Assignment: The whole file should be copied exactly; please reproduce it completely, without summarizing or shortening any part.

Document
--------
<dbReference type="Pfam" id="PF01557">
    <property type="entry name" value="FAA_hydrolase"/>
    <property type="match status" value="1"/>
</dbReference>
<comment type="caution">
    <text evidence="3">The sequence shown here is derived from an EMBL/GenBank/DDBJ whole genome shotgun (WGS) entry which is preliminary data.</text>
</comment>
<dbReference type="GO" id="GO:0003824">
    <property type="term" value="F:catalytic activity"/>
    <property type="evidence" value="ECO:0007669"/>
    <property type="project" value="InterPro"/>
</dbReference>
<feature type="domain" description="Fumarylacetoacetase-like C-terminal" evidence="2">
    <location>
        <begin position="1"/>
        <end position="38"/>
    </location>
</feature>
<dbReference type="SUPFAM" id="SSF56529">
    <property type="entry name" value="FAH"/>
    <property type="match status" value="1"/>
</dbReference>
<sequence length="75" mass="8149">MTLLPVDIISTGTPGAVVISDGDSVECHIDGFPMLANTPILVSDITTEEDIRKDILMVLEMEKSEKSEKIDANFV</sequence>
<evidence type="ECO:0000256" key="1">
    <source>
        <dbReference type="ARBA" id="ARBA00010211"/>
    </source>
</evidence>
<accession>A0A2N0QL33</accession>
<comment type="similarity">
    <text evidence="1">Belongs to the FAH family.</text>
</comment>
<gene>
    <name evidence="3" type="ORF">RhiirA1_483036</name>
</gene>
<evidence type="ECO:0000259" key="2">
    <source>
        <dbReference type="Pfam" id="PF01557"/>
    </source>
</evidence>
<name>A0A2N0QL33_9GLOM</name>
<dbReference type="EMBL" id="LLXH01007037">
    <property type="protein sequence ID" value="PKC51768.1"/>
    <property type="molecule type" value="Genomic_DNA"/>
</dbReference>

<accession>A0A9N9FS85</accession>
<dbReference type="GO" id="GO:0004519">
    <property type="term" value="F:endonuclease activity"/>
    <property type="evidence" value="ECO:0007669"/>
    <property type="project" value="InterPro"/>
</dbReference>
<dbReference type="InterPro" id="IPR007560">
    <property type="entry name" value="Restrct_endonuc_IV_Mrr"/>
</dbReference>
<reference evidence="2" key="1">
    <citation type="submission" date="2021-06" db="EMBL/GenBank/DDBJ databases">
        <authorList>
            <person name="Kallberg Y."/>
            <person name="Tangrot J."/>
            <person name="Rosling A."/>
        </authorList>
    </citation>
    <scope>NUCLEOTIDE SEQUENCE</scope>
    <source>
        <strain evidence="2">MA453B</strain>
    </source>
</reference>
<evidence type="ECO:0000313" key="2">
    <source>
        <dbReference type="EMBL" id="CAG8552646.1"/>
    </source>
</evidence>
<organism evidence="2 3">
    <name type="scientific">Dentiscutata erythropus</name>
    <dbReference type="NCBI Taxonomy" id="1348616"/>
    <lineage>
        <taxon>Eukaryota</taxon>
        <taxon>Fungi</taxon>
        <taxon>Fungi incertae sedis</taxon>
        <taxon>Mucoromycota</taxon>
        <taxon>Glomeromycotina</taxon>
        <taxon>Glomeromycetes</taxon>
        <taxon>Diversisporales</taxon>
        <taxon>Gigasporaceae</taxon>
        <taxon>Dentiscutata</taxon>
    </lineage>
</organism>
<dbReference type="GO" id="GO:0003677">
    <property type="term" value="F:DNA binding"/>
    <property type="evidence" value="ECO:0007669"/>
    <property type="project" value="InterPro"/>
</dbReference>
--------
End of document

<dbReference type="Pfam" id="PF01557">
    <property type="entry name" value="FAA_hydrolase"/>
    <property type="match status" value="1"/>
</dbReference>
<comment type="caution">
    <text evidence="3">The sequence shown here is derived from an EMBL/GenBank/DDBJ whole genome shotgun (WGS) entry which is preliminary data.</text>
</comment>
<dbReference type="GO" id="GO:0003824">
    <property type="term" value="F:catalytic activity"/>
    <property type="evidence" value="ECO:0007669"/>
    <property type="project" value="InterPro"/>
</dbReference>
<feature type="domain" description="Fumarylacetoacetase-like C-terminal" evidence="2">
    <location>
        <begin position="1"/>
        <end position="38"/>
    </location>
</feature>
<dbReference type="SUPFAM" id="SSF56529">
    <property type="entry name" value="FAH"/>
    <property type="match status" value="1"/>
</dbReference>
<sequence length="75" mass="8149">MTLLPVDIISTGTPGAVVISDGDSVECHIDGFPMLANTPILVSDITTEEDIRKDILMVLEMEKSEKSEKIDANFV</sequence>
<evidence type="ECO:0000256" key="1">
    <source>
        <dbReference type="ARBA" id="ARBA00010211"/>
    </source>
</evidence>
<accession>A0A2N0QL33</accession>
<comment type="similarity">
    <text evidence="1">Belongs to the FAH family.</text>
</comment>
<gene>
    <name evidence="3" type="ORF">RhiirA1_483036</name>
</gene>
<evidence type="ECO:0000259" key="2">
    <source>
        <dbReference type="Pfam" id="PF01557"/>
    </source>
</evidence>
<name>A0A2N0QL33_9GLOM</name>
<dbReference type="EMBL" id="LLXH01007037">
    <property type="protein sequence ID" value="PKC51768.1"/>
    <property type="molecule type" value="Genomic_DNA"/>
</dbReference>

<accession>A0A9N9FS85</accession>
<dbReference type="GO" id="GO:0004519">
    <property type="term" value="F:endonuclease activity"/>
    <property type="evidence" value="ECO:0007669"/>
    <property type="project" value="InterPro"/>
</dbReference>
<dbReference type="InterPro" id="IPR007560">
    <property type="entry name" value="Restrct_endonuc_IV_Mrr"/>
</dbReference>
<reference evidence="2" key="1">
    <citation type="submission" date="2021-06" db="EMBL/GenBank/DDBJ databases">
        <authorList>
            <person name="Kallberg Y."/>
            <person name="Tangrot J."/>
            <person name="Rosling A."/>
        </authorList>
    </citation>
    <scope>NUCLEOTIDE SEQUENCE</scope>
    <source>
        <strain evidence="2">MA453B</strain>
    </source>
</reference>
<evidence type="ECO:0000313" key="2">
    <source>
        <dbReference type="EMBL" id="CAG8552646.1"/>
    </source>
</evidence>
<organism evidence="2 3">
    <name type="scientific">Dentiscutata erythropus</name>
    <dbReference type="NCBI Taxonomy" id="1348616"/>
    <lineage>
        <taxon>Eukaryota</taxon>
        <taxon>Fungi</taxon>
        <taxon>Fungi incertae sedis</taxon>
        <taxon>Mucoromycota</taxon>
        <taxon>Glomeromycotina</taxon>
        <taxon>Glomeromycetes</taxon>
        <taxon>Diversisporales</taxon>
        <taxon>Gigasporaceae</taxon>
        <taxon>Dentiscutata</taxon>
    </lineage>
</organism>
<dbReference type="GO" id="GO:0003677">
    <property type="term" value="F:DNA binding"/>
    <property type="evidence" value="ECO:0007669"/>
    <property type="project" value="InterPro"/>
</dbReference>